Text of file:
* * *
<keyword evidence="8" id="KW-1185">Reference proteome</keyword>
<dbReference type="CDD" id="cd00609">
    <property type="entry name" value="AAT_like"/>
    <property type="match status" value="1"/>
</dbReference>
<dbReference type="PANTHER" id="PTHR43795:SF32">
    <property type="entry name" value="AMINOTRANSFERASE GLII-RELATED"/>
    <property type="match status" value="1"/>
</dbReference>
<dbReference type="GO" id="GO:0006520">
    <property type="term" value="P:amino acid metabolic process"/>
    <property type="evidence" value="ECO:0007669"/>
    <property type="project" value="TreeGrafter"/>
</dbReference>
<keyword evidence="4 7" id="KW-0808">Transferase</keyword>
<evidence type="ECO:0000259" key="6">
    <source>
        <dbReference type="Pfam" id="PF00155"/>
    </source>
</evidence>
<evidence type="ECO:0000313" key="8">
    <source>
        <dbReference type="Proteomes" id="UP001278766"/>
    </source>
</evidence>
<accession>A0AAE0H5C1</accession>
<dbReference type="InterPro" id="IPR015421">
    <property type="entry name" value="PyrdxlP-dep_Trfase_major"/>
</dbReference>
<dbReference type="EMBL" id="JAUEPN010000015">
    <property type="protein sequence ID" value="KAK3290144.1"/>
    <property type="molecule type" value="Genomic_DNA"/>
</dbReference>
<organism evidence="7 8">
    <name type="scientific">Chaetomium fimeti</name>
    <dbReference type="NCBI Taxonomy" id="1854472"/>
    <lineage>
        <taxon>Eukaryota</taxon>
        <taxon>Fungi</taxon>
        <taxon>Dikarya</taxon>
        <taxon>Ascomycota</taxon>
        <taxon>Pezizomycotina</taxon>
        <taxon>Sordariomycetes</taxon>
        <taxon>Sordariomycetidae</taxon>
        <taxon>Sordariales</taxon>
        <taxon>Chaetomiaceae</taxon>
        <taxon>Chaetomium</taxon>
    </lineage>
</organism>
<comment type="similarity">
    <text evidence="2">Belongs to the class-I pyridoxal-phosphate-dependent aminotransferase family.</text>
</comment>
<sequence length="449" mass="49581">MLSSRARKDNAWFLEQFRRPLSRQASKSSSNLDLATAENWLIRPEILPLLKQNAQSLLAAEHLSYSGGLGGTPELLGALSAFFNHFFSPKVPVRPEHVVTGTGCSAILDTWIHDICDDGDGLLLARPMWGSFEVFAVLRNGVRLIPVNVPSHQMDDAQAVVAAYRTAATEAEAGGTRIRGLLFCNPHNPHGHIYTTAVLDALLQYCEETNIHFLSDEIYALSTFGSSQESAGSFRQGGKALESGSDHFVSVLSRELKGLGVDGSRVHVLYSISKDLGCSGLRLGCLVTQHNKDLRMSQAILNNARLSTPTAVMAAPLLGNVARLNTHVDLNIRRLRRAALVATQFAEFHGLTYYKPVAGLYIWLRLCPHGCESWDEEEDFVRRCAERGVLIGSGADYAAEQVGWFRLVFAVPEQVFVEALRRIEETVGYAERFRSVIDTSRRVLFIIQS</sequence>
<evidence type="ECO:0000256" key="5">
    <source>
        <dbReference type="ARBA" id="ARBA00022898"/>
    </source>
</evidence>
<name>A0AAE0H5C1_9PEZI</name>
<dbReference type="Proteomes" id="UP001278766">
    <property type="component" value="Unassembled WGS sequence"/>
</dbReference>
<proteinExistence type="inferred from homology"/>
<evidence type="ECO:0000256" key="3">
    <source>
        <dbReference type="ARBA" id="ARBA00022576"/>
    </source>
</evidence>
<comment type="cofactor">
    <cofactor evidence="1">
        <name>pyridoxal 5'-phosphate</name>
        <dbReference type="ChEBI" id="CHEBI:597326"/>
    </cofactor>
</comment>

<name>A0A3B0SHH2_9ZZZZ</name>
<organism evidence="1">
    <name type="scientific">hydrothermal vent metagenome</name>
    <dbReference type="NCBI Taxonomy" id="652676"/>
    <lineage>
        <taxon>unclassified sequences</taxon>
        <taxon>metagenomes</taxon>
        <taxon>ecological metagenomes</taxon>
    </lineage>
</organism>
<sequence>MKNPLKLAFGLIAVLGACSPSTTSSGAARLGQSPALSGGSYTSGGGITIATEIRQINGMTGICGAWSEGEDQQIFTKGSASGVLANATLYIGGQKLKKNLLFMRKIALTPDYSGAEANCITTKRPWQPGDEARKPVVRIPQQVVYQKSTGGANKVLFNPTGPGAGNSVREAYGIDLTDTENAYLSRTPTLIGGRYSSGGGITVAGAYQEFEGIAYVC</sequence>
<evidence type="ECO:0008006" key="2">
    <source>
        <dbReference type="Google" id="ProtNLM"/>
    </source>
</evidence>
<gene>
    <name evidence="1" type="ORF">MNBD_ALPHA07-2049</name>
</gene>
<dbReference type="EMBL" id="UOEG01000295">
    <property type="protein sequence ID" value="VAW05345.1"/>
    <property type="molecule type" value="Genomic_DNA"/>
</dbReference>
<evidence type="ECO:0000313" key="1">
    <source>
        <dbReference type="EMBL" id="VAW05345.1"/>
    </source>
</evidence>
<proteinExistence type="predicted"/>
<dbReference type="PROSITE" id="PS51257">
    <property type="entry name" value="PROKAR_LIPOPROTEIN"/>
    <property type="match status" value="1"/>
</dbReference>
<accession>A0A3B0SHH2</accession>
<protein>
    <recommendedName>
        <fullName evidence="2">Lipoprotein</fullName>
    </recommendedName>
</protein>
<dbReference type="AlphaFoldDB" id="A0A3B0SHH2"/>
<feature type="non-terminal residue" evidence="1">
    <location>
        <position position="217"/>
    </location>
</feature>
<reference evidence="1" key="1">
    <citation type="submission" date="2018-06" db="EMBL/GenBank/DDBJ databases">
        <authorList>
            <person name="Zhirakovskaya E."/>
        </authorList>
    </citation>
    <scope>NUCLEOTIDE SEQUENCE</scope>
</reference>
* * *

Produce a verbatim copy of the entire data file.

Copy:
<keyword evidence="8" id="KW-1185">Reference proteome</keyword>
<dbReference type="CDD" id="cd00609">
    <property type="entry name" value="AAT_like"/>
    <property type="match status" value="1"/>
</dbReference>
<dbReference type="PANTHER" id="PTHR43795:SF32">
    <property type="entry name" value="AMINOTRANSFERASE GLII-RELATED"/>
    <property type="match status" value="1"/>
</dbReference>
<dbReference type="GO" id="GO:0006520">
    <property type="term" value="P:amino acid metabolic process"/>
    <property type="evidence" value="ECO:0007669"/>
    <property type="project" value="TreeGrafter"/>
</dbReference>
<keyword evidence="4 7" id="KW-0808">Transferase</keyword>
<evidence type="ECO:0000259" key="6">
    <source>
        <dbReference type="Pfam" id="PF00155"/>
    </source>
</evidence>
<evidence type="ECO:0000313" key="8">
    <source>
        <dbReference type="Proteomes" id="UP001278766"/>
    </source>
</evidence>
<accession>A0AAE0H5C1</accession>
<dbReference type="InterPro" id="IPR015421">
    <property type="entry name" value="PyrdxlP-dep_Trfase_major"/>
</dbReference>
<dbReference type="EMBL" id="JAUEPN010000015">
    <property type="protein sequence ID" value="KAK3290144.1"/>
    <property type="molecule type" value="Genomic_DNA"/>
</dbReference>
<organism evidence="7 8">
    <name type="scientific">Chaetomium fimeti</name>
    <dbReference type="NCBI Taxonomy" id="1854472"/>
    <lineage>
        <taxon>Eukaryota</taxon>
        <taxon>Fungi</taxon>
        <taxon>Dikarya</taxon>
        <taxon>Ascomycota</taxon>
        <taxon>Pezizomycotina</taxon>
        <taxon>Sordariomycetes</taxon>
        <taxon>Sordariomycetidae</taxon>
        <taxon>Sordariales</taxon>
        <taxon>Chaetomiaceae</taxon>
        <taxon>Chaetomium</taxon>
    </lineage>
</organism>
<comment type="similarity">
    <text evidence="2">Belongs to the class-I pyridoxal-phosphate-dependent aminotransferase family.</text>
</comment>
<sequence length="449" mass="49581">MLSSRARKDNAWFLEQFRRPLSRQASKSSSNLDLATAENWLIRPEILPLLKQNAQSLLAAEHLSYSGGLGGTPELLGALSAFFNHFFSPKVPVRPEHVVTGTGCSAILDTWIHDICDDGDGLLLARPMWGSFEVFAVLRNGVRLIPVNVPSHQMDDAQAVVAAYRTAATEAEAGGTRIRGLLFCNPHNPHGHIYTTAVLDALLQYCEETNIHFLSDEIYALSTFGSSQESAGSFRQGGKALESGSDHFVSVLSRELKGLGVDGSRVHVLYSISKDLGCSGLRLGCLVTQHNKDLRMSQAILNNARLSTPTAVMAAPLLGNVARLNTHVDLNIRRLRRAALVATQFAEFHGLTYYKPVAGLYIWLRLCPHGCESWDEEEDFVRRCAERGVLIGSGADYAAEQVGWFRLVFAVPEQVFVEALRRIEETVGYAERFRSVIDTSRRVLFIIQS</sequence>
<evidence type="ECO:0000256" key="5">
    <source>
        <dbReference type="ARBA" id="ARBA00022898"/>
    </source>
</evidence>
<name>A0AAE0H5C1_9PEZI</name>
<dbReference type="Proteomes" id="UP001278766">
    <property type="component" value="Unassembled WGS sequence"/>
</dbReference>
<proteinExistence type="inferred from homology"/>
<evidence type="ECO:0000256" key="3">
    <source>
        <dbReference type="ARBA" id="ARBA00022576"/>
    </source>
</evidence>
<comment type="cofactor">
    <cofactor evidence="1">
        <name>pyridoxal 5'-phosphate</name>
        <dbReference type="ChEBI" id="CHEBI:597326"/>
    </cofactor>
</comment>

<name>A0A3B0SHH2_9ZZZZ</name>
<organism evidence="1">
    <name type="scientific">hydrothermal vent metagenome</name>
    <dbReference type="NCBI Taxonomy" id="652676"/>
    <lineage>
        <taxon>unclassified sequences</taxon>
        <taxon>metagenomes</taxon>
        <taxon>ecological metagenomes</taxon>
    </lineage>
</organism>
<sequence>MKNPLKLAFGLIAVLGACSPSTTSSGAARLGQSPALSGGSYTSGGGITIATEIRQINGMTGICGAWSEGEDQQIFTKGSASGVLANATLYIGGQKLKKNLLFMRKIALTPDYSGAEANCITTKRPWQPGDEARKPVVRIPQQVVYQKSTGGANKVLFNPTGPGAGNSVREAYGIDLTDTENAYLSRTPTLIGGRYSSGGGITVAGAYQEFEGIAYVC</sequence>
<evidence type="ECO:0008006" key="2">
    <source>
        <dbReference type="Google" id="ProtNLM"/>
    </source>
</evidence>
<gene>
    <name evidence="1" type="ORF">MNBD_ALPHA07-2049</name>
</gene>
<dbReference type="EMBL" id="UOEG01000295">
    <property type="protein sequence ID" value="VAW05345.1"/>
    <property type="molecule type" value="Genomic_DNA"/>
</dbReference>
<evidence type="ECO:0000313" key="1">
    <source>
        <dbReference type="EMBL" id="VAW05345.1"/>
    </source>
</evidence>
<proteinExistence type="predicted"/>
<dbReference type="PROSITE" id="PS51257">
    <property type="entry name" value="PROKAR_LIPOPROTEIN"/>
    <property type="match status" value="1"/>
</dbReference>
<accession>A0A3B0SHH2</accession>
<protein>
    <recommendedName>
        <fullName evidence="2">Lipoprotein</fullName>
    </recommendedName>
</protein>
<dbReference type="AlphaFoldDB" id="A0A3B0SHH2"/>
<feature type="non-terminal residue" evidence="1">
    <location>
        <position position="217"/>
    </location>
</feature>
<reference evidence="1" key="1">
    <citation type="submission" date="2018-06" db="EMBL/GenBank/DDBJ databases">
        <authorList>
            <person name="Zhirakovskaya E."/>
        </authorList>
    </citation>
    <scope>NUCLEOTIDE SEQUENCE</scope>
</reference>